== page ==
In the 1950's some prominent philosophers suggested a logical relation weaker than entailment between primarily descriptive statements and ethical conclusions. The paper revisits this suggestion. It examines four ways in which ethical statemnts can be supported by descriptions and evaluations. This provides a similarity bteween some kinds of reason-giving in ethics and familiar cases of logical inference, making it plausible to speak of a logic. The similarity however is limited, and the strength in ethics of descriptive reasons is never precise (...)
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  45.  20
    The Supra‐Moral in Chinese Ethics.Joel J. Kupperman - 1974 - Journal of Chinese Philosophy 1 (2):153-160.
  46.  51
    Not in so Many Words: Chuang Tzu's Strategies of Communication.Joel J. Kupperman - 1989 - Philosophy East and West 39 (3):311-317.
  47.  36
    An Examination of Cheating and its Antecedents Among Marketing and Management Majors.Kenneth J. Smith, Jeanette A. Davy & Debbie Easterling - 2004 - Journal of Business Ethics 50 (1):63-80.
    This study examines cheating behaviors among 742 marketing and management majors at three public AACSB-accredited business schools. Specifically, we studied the simultaneous influence of demographic and attitudinal characteristics on: (1) reported prior cheating behavior; (2) the tendency to neutralize cheating behaviors; and, (3) likelihood of future cheating. We additionally examined the impact of in-class deterrents on neutralization of cheating behaviors and the likelihood of future cheating. We also directly tested potential mediating effects of neutralization on cheating behavior.We conducted independent assessments (...)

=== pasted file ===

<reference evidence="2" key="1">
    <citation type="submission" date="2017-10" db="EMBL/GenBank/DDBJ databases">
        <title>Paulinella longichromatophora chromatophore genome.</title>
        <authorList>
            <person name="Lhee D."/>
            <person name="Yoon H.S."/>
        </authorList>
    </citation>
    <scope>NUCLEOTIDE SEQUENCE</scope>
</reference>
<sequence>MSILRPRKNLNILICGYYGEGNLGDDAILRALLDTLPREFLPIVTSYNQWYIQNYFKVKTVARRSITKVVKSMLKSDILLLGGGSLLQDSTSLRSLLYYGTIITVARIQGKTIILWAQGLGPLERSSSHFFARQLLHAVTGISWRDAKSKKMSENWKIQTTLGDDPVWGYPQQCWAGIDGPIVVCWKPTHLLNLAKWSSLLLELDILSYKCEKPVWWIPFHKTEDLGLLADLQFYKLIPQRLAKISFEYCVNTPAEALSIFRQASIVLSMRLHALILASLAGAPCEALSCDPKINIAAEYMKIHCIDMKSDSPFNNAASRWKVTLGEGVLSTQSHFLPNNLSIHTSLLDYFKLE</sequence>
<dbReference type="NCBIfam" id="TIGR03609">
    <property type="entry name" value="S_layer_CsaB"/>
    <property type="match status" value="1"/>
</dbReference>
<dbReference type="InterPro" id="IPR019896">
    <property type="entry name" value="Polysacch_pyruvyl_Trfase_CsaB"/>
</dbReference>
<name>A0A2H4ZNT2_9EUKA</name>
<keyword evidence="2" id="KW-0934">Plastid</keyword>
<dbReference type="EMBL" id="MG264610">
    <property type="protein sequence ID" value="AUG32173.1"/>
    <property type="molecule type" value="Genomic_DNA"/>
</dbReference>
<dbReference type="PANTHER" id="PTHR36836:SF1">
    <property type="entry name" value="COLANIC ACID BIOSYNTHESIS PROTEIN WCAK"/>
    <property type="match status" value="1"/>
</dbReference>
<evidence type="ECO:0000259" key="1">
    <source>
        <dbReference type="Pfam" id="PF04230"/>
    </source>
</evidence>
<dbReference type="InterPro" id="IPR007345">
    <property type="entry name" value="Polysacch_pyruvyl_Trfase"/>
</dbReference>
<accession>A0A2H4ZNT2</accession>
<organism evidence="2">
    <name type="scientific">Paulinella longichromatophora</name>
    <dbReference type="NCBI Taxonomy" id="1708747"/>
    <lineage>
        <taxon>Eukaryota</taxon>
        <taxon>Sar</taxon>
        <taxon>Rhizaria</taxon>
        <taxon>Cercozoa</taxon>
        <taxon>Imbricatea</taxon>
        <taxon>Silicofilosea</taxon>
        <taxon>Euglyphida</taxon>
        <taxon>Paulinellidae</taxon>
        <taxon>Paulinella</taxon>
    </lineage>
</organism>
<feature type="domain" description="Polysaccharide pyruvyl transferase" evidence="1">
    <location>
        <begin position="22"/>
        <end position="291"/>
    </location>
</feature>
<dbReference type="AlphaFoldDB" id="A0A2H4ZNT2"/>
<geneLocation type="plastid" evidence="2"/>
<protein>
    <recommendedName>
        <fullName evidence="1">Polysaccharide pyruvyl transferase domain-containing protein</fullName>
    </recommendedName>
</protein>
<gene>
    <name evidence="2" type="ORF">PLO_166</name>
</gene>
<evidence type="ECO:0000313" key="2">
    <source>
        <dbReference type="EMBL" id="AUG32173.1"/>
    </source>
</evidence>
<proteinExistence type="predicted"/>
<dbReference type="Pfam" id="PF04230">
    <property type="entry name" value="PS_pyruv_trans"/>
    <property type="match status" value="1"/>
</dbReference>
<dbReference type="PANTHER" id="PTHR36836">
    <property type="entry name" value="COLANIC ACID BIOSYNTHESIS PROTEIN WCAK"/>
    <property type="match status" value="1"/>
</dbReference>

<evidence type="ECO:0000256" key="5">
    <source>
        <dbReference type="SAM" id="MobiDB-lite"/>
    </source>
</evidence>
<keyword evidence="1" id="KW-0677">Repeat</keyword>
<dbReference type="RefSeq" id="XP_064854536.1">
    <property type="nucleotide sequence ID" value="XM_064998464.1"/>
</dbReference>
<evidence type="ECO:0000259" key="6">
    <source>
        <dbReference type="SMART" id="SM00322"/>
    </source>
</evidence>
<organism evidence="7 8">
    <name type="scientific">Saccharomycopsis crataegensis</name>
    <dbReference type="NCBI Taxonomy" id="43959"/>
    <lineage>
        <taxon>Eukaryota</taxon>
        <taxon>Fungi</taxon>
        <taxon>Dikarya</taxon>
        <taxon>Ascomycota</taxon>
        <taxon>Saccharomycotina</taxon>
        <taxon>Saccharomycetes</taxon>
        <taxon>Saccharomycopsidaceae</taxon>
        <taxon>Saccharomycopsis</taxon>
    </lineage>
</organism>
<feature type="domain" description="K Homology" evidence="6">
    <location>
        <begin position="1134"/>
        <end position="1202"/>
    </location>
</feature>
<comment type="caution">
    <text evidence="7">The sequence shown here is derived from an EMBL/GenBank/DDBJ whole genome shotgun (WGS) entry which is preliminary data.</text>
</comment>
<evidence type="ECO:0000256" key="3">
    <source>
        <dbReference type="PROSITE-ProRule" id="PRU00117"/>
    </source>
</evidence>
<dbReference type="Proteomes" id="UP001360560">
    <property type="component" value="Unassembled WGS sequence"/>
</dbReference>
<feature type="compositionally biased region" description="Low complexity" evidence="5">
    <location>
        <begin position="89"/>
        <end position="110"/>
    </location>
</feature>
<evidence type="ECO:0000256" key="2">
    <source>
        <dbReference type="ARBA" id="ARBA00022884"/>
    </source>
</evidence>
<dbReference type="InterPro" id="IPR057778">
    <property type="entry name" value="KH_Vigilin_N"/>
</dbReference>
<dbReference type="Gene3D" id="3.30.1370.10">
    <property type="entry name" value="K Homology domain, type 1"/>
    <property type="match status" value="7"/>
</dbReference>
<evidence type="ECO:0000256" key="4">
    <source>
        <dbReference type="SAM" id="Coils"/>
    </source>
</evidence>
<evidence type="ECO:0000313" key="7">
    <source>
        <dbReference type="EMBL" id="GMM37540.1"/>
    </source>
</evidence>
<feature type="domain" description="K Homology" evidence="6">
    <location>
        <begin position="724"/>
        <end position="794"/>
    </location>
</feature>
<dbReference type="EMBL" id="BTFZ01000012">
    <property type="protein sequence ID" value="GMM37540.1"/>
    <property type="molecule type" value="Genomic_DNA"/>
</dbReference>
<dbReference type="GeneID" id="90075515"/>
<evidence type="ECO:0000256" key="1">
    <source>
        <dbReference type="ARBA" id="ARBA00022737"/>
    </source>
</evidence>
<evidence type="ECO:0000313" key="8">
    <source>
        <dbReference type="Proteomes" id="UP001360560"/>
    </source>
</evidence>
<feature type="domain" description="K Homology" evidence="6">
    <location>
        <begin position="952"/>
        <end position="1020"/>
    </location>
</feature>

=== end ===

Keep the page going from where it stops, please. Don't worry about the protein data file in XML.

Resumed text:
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  48.  43
    Do We Desire Only Pleasure?Joel J. Kupperman - 1978 - Philosophical Studies 34 (4):451 - 454.
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  49.  19
    Axiological Realism.Joel J. Kupperman - 1996 - Philosophy 71 (276):185 - 203.
  50.  31
    Ethics for Extraterrestrials.Joel J. Kupperman - 1991 - American Philosophical Quarterly 28 (4):311 - 320.